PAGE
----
This blog accompanies Leanne Calvert’s Irish Historical Studies open access article ‘‘He came to her bed pretending courtship’: sex, courtship and the making of marriage in Ulster, 1750–1844‘.

On 10 March 1706, Margaret McCal appeared before the Presbyterian kirk session of Templepatrick, county Antrim, and complained that Elizabeth McElroy had ‘done wrong to her’. According to McCal, Elizabeth had ‘Dressed in mans cloaths’ and, calling herself ‘David Campbell’, had come to her ‘pretending courtship’. She further alleged that Elizabeth had since told ‘some persons … that if she had been a man she could have been naughte with her’.[1]

Around the same time, James Neil was called to appear before Carnmoney kirk session, after he was found in the bed of Jane Murray, a fellow servant. Asked what ‘induc’d him’ to go to Murray’s bed, Neil answered that he ‘had something to say to her’ and thought he ‘might with the more privacy converse with her about marriage’.[2]

These snapshots of intimate episodes in the lives of Presbyterian women and men in eighteenth-century Ulster, hold the potential to tell us much about the role that sexual activity played in the rituals of courtship and marriage.  Moreover, such cases offer us the opportunity to rethink accepted narratives in the history of Irish sexuality. My latest article in Irish Historical Studies sets out to explore these questions.

The image of Ireland, and in particular Catholic Ireland, as a sexually repressive society, marked by strict moral values and an uncompromising attitude to sex outside of marriage, is one with which many of us will be familiar. Indeed, it cannot be denied that the scars of these attitudes have left their mark on the psyche of many in Ireland today. The scandals of the Magdalene laundries and the mother and baby homes, such as that in Tuam, are stark reminders of Ireland’s uneasy relationship with illicit sex. But where do Presbyterians fit into this picture?

In contrast to their Catholic counterparts, Ireland’s Presbyterian population has gained a reputation for sexual licence in the island’s historical imagination. Indeed, the demographic evidence does appear to support the trope of the Promiscuous Presbyterian. Illegitimacy rates in the province of Ulster, the heartland of Presbyterian settlement, were on the whole higher than elsewhere in Ireland for much of the nineteenth- and twentieth-centuries. Moreover, studies of birth and baptism registers in Presbyterian communities have shown that a high proportion of brides were pregnant on their wedding day.[3] But do Ulster’s Presbyterians deserve their reputation for promiscuity and sexual freedom?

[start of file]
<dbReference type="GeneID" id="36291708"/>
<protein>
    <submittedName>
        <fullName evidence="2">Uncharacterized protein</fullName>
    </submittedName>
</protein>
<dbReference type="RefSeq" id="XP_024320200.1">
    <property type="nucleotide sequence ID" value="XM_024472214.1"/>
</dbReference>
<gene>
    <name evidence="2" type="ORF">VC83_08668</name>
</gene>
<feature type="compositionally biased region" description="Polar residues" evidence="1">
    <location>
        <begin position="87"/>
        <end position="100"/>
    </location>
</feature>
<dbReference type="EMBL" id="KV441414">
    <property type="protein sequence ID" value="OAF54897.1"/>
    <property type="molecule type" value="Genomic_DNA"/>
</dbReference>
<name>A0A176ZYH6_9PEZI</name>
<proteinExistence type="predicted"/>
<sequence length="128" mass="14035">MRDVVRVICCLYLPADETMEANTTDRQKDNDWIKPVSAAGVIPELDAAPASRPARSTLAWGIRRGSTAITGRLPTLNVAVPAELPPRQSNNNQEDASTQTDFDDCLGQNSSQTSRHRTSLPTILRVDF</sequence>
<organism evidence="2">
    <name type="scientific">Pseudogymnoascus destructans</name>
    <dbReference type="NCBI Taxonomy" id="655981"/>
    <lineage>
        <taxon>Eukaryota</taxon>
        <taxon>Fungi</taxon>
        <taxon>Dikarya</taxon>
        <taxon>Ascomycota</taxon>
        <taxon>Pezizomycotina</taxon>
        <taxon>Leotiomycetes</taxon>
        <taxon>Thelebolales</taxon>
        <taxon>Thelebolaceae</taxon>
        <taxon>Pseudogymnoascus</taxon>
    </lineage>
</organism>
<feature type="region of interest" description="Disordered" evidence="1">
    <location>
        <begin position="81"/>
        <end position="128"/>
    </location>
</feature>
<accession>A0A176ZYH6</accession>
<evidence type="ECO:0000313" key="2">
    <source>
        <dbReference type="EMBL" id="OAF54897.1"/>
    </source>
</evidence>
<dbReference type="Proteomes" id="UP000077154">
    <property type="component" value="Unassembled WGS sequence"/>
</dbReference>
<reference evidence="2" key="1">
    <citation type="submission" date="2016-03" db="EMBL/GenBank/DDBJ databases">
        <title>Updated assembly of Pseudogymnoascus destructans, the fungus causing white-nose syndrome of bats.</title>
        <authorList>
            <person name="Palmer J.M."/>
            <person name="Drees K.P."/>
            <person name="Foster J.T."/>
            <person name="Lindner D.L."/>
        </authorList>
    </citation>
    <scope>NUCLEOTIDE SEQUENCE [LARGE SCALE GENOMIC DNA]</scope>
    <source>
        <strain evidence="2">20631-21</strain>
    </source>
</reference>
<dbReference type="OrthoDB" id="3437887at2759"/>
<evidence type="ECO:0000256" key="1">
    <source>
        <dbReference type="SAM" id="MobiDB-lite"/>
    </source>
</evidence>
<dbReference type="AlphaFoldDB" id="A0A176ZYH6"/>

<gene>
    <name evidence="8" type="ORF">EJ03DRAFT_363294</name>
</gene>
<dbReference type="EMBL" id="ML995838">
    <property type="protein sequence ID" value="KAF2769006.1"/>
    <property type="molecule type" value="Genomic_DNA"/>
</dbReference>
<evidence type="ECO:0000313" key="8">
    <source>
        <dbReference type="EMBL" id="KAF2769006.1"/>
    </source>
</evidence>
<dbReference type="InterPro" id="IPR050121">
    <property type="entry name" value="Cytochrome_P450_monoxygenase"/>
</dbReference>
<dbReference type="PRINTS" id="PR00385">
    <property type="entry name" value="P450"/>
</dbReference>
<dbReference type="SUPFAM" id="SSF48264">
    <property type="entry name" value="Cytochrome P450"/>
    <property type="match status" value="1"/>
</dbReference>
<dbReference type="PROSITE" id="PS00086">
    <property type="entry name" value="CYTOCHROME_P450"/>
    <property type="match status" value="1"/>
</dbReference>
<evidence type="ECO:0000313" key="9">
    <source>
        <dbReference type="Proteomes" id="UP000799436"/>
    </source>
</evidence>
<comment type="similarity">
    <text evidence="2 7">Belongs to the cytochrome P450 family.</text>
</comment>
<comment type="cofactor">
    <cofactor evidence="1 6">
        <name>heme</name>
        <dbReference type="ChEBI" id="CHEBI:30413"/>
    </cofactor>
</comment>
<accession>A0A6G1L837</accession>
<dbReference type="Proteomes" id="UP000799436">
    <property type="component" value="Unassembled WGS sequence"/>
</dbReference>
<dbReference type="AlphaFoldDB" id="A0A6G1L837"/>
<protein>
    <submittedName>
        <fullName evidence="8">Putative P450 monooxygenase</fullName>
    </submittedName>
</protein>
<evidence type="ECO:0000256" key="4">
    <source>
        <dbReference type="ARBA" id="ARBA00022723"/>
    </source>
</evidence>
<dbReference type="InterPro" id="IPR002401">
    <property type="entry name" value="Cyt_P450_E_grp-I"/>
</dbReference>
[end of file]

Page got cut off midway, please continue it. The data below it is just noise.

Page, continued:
My article suggests that they do not. For many Presbyterian couples, sexual activity played a normal part in the rituals of courtship and marriage. As suggested by the words of Margaret McCal, ‘naughte’ activities such as groping, petting and fondling were recognised as normal courtship behaviours. Moreover, as the case of James Neil intimates, sexual intercourse (or at least the prospect of it) moved a relationship on from courtship to marriage. Practised within the boundaries of courtship and marriage, sexual activity for many Presbyterians was not considered illicit. That the Presbyterian church courts disciplined members who committed sexual transgressions, and that its members submitted voluntarily to such discipline, suggests that Presbyterians were not operating with a promiscuous mindset. By looking at Irish sexuality, through the lens of Presbyterian sources, my article argues that we can rethink the boundaries that lay between licit and illicit sexual behaviour.

[1] Templepatrick kirk session minutes, 10 March 1706 (Public Record Office of Northern Ireland, CR3/12/B/1).

[2] Carnmoney kirk session minutes, 9 November 1705, 5 February 1706 (P.R.O.N.I., MIC1P/37/4/9).

[3] Mary O’Dowd, ‘Women in Ulster, 1600–1800’ in Liam Kennedy and Philip Ollerenshaw (eds), Ulster since 1600: politics, economy and society (Oxford, 2013), pp 51–3; William Paul Gray, ‘A social history of illegitimacy in Ireland from the late eighteenth to the early twentieth century’ (Ph.D. thesis, Queen’s University, Belfast, 2000), p. 296.

Image credit: Rural sports. Or a pleasant way of making hay. © The Trustees of the British Museum

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